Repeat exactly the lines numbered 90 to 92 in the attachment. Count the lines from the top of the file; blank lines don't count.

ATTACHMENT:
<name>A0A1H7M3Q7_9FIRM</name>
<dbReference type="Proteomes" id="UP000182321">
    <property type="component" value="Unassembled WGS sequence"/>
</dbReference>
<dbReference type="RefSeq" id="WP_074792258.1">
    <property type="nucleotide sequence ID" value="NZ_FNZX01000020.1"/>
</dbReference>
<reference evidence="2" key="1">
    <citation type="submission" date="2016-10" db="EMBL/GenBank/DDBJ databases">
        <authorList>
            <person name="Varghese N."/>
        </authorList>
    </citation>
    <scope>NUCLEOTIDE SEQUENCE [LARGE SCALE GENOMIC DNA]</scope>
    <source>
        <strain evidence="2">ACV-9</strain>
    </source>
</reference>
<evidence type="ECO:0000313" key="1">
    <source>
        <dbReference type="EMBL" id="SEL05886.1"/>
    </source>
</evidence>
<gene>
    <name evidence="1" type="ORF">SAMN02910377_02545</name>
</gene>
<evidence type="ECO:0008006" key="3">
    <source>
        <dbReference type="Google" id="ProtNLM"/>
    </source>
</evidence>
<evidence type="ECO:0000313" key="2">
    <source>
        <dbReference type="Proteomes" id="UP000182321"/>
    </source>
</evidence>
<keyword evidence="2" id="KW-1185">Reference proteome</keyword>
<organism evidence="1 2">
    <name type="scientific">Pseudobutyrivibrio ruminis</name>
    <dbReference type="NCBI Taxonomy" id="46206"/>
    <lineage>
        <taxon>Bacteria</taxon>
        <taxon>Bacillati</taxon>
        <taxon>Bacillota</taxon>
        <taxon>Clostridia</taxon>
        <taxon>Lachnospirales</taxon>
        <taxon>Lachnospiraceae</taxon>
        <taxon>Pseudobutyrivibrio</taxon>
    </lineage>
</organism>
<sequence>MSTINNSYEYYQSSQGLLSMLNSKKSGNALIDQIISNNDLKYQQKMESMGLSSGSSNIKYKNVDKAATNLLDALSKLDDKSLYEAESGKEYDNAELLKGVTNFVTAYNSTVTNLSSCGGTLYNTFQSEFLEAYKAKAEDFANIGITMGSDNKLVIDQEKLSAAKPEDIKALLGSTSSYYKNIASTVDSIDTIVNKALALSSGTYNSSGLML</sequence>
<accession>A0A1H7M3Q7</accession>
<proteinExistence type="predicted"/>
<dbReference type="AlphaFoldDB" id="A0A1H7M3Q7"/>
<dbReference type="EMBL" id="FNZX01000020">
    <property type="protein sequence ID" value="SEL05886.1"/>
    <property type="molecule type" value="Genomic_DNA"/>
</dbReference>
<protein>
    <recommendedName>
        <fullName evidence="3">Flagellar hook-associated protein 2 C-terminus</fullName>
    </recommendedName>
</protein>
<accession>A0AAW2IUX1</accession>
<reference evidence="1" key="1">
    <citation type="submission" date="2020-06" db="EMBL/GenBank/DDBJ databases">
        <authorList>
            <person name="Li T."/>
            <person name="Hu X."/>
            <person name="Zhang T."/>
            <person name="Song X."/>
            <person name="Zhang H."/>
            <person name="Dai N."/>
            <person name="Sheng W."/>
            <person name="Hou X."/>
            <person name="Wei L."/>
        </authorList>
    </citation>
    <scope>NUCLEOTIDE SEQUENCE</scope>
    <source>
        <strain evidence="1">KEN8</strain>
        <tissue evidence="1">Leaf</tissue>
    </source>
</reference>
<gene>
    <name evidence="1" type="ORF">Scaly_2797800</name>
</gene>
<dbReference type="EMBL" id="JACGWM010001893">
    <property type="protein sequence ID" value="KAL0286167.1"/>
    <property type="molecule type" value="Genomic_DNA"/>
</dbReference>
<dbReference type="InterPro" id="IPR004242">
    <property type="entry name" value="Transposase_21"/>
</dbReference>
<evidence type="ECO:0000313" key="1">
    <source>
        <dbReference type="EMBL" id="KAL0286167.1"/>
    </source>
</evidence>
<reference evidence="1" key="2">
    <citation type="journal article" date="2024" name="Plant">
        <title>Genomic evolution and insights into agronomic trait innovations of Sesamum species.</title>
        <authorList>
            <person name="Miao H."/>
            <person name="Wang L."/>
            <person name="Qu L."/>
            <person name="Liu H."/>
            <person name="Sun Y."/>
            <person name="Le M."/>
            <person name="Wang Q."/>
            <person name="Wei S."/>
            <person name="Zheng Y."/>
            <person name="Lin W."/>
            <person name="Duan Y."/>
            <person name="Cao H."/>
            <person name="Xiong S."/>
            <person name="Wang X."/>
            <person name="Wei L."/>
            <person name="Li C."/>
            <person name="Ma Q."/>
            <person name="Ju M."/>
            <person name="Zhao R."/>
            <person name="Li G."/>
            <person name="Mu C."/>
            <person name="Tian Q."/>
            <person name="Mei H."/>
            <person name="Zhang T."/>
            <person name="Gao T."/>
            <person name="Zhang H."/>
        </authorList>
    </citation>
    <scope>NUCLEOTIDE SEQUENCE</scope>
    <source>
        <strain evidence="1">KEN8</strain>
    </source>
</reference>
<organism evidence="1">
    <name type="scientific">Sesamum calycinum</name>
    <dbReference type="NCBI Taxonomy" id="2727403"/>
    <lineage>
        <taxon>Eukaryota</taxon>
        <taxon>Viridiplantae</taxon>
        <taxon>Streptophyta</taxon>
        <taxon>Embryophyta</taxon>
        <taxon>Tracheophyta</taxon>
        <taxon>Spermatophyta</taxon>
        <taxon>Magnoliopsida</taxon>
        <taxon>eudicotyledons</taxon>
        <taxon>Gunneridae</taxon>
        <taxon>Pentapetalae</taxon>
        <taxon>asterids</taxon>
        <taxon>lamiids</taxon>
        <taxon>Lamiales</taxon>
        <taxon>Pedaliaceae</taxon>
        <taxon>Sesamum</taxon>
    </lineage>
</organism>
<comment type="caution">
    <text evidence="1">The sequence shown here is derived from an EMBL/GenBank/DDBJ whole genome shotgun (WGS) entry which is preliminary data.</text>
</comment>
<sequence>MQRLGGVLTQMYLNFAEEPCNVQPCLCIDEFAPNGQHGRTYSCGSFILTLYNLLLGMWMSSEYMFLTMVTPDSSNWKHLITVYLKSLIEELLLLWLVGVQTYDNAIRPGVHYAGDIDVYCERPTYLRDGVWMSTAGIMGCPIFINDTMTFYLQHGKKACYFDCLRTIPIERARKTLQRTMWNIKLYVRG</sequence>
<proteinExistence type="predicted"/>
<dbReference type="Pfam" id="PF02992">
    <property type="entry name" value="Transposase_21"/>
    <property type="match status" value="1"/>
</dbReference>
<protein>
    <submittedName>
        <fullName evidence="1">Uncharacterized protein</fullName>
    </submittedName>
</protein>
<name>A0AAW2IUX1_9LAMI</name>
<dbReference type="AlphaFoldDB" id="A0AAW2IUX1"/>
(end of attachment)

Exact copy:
    <property type="molecule type" value="Genomic_DNA"/>
</dbReference>
<dbReference type="InterPro" id="IPR004242">